Sunday, September 24, 2006

A Boy in Trees

Sunday, September 24, 2006

A Boy in Trees
There's a new show on T.V. this year called "Men in Trees". I watched it and discovered that they literally meant the men were in the trees. You know, lumberjack types overhead trimming the branches from the fir trees. Today would have been my parent's seventy-ninth wedding anniversary. I wanted to write about my dad and the unusual life he had. The first thing that popped into my head was the tree thing, so----

Dad was born December 3rd, 1897 in Jonesboro, Arkansas somewhere in the middle of eleven children. Being a very bright little boy, he finished elementary school at twelve and then quit. Quit? He left home and joined his father in the logging camps of Arkansas to help support the family. He was "A Boy in Trees" for four years, until the thirst for knowledge overcame him and he left for the big city. He stuck out his thumb and hitch hiked to Toledo, Ohio where he had cousins, who would allow him to live with them. Between sixteen and nineteen, he attended high school, played football and supported himself in assorted jobs. That was just the first step toward an education. After high school, he began college at the local university and worked for a small newspaper as a reporter, doing a little bit of everything. Also, he worked at the original Jeep production plant.
After getting a degree in education and he started law courses by mail from the University of Chicago and night classes at The University of Toledo. He met my mom and they married somewhere in the middle of law school. The five children arrived starting in 1928, ending in 1936. Great timing--have a whole brood of children during the "Great Depression"! I suppose they had it much better than most people, because as a public employee --- he was paid in script. He had started teaching high school classes in English, Economics, Sociology, Auto Mechanics and World History the day the doors opened to a brand new school and he was coaching football at another high school for free. Because of the children, his law degree was delayed to the point that he could not afford to open an office and give up the safety of the teaching job.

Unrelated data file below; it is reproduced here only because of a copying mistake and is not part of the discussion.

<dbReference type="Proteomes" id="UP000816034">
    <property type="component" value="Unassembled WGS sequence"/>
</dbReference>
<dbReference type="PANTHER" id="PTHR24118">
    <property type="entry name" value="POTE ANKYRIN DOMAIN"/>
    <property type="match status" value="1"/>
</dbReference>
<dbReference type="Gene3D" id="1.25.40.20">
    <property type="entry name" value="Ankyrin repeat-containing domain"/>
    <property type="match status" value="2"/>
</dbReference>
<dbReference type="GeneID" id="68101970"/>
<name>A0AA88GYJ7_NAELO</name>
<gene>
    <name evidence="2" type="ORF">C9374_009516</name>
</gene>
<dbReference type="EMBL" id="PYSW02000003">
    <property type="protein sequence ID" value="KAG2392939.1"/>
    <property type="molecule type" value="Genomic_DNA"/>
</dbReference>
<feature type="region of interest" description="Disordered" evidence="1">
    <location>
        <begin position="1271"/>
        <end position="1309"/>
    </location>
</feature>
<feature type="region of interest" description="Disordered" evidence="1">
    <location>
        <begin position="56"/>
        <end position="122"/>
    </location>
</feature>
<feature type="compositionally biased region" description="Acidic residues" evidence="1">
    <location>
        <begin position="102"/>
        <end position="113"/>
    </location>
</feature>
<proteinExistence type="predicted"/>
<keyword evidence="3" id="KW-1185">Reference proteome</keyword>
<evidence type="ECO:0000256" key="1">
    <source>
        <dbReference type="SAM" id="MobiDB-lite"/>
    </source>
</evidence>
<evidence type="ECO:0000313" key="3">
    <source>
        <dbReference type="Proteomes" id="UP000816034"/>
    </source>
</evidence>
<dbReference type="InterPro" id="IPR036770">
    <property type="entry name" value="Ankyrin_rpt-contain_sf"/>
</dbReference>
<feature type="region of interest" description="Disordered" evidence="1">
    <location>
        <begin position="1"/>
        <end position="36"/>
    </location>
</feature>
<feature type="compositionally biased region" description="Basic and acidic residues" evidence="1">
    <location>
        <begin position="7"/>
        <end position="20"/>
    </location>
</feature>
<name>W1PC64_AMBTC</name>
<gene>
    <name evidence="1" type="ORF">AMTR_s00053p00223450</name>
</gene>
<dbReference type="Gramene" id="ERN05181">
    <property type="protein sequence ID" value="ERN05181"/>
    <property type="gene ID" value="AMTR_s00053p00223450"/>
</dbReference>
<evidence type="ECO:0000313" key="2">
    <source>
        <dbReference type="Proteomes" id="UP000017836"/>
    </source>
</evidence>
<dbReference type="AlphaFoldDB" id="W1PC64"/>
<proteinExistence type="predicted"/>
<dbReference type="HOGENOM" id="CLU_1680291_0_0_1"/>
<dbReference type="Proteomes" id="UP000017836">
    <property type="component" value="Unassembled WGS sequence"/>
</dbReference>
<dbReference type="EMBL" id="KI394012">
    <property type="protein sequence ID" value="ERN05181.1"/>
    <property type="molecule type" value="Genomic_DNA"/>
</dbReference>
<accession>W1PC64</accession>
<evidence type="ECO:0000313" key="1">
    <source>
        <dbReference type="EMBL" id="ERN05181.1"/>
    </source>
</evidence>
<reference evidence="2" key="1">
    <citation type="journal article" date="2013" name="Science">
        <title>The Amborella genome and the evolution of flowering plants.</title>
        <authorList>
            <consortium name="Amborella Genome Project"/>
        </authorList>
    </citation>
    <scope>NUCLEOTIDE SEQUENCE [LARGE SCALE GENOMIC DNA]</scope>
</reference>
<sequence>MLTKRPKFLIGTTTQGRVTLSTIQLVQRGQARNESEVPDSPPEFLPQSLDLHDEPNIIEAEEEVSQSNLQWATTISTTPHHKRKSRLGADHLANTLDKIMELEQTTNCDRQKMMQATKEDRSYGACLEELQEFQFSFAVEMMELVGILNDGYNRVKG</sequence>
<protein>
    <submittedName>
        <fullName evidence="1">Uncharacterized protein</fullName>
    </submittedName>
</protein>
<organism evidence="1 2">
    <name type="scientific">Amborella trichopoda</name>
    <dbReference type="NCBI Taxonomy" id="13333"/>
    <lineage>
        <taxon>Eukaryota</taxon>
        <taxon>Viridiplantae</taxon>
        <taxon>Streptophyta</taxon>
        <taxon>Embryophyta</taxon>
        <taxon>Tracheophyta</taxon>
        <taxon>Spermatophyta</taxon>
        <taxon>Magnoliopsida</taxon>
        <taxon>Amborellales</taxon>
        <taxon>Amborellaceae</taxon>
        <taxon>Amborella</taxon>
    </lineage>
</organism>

I know he had become a flaming liberal during his college years and yearned for a world where there was no poverty or inequality. He loved to teach about the problems of the world --- we were served history and English with every meal. It was a mistake to ask a question --- that led to a half hour of explaining the hows and whys of the subject. He was active in the union fight at the Autolite Company in Toledo during the depression. This fight made national news for it's bitter physical battles between union loyalists (imported thugs) and the company hierarchy (more hired thugs). About a year after I was born, his picture was all over the local papers and he was temporarily suspended from teaching for reported un-American activities. The problem was that he was now legally an attorney and was busily forming The Federation of Teachers locally. That was the first teacher's union to hit the scene. The fact that he was a card carrying Socialist didn't help a bit. I get the picture of a bunch of young men sitting about and dreaming of how they could make a utopian society where all would have equal status. I wonder how they could have desired to elevate people who did little to help themselves to the level of those who had worked so hard to educate and sustain themselves? He was reinstated to his teaching job after a few months, but still believed that somehow life should be made easier for the downtrodden.
Dad had his office at home and after dinner at night, there was a steady procession of people needing basic legal advice or just wanting to sit at the feet of the master of dreams. People came and went, but if they didn't ask how much for a legal service---- they never got a bill.I watched as he built our home with his own two hands, because he couldn't find anyone who would rent to a family with five kids after WWII. He cut down trees and put through two roads nearby for a share in selling the property. Funny, that sounds amazingly like capitalism at it's best --- diametrically opposed to his share and share alike philosophy.When he died at seventy-eight, this little Ozark boy held a Degree in Education and a Doctorate of Jurisprudence. He was a wonderful and caring man, who built a great life and a terrific family. His name was Clyde and he was "A Boy in Trees".
posted by Kacey @ 4:54 PM 1 comments


Summer said...

that was on remarkable boy in trees..thanks for posting about your dad. you made me think, i should post something about my parents!! thanks for the idea..i will once i am over my cooking posts!

Big Dave T said...

Very nice. We're getting to the point where few people remember what it was like in the Depression. That's too bad, particularly for the younger generation, many of whom think the world owes them a living. The story of your father here should be taught as a history lesson in itself.

Lisa said...


Such a wonderful story about your dad. He seems like he lead quite a full life, and I'm sure you learned so much from him!

Teri said...

Dear Kacey...wonderful! I read this the other day, but blogger was acting up again and I couldn't leave a comment. You have a treasure trove of topics, and a voice that tells your "her-story" beautifully.

Ciao bella...

momofalltrades said...

What a neat post! Thanks for telling us about your dad!

Antique Mommy said...

What an wonderful tribute to your daddy!

* * *

Any chance you'd consider increasing your font size? I had a reeeeally hard time reading it.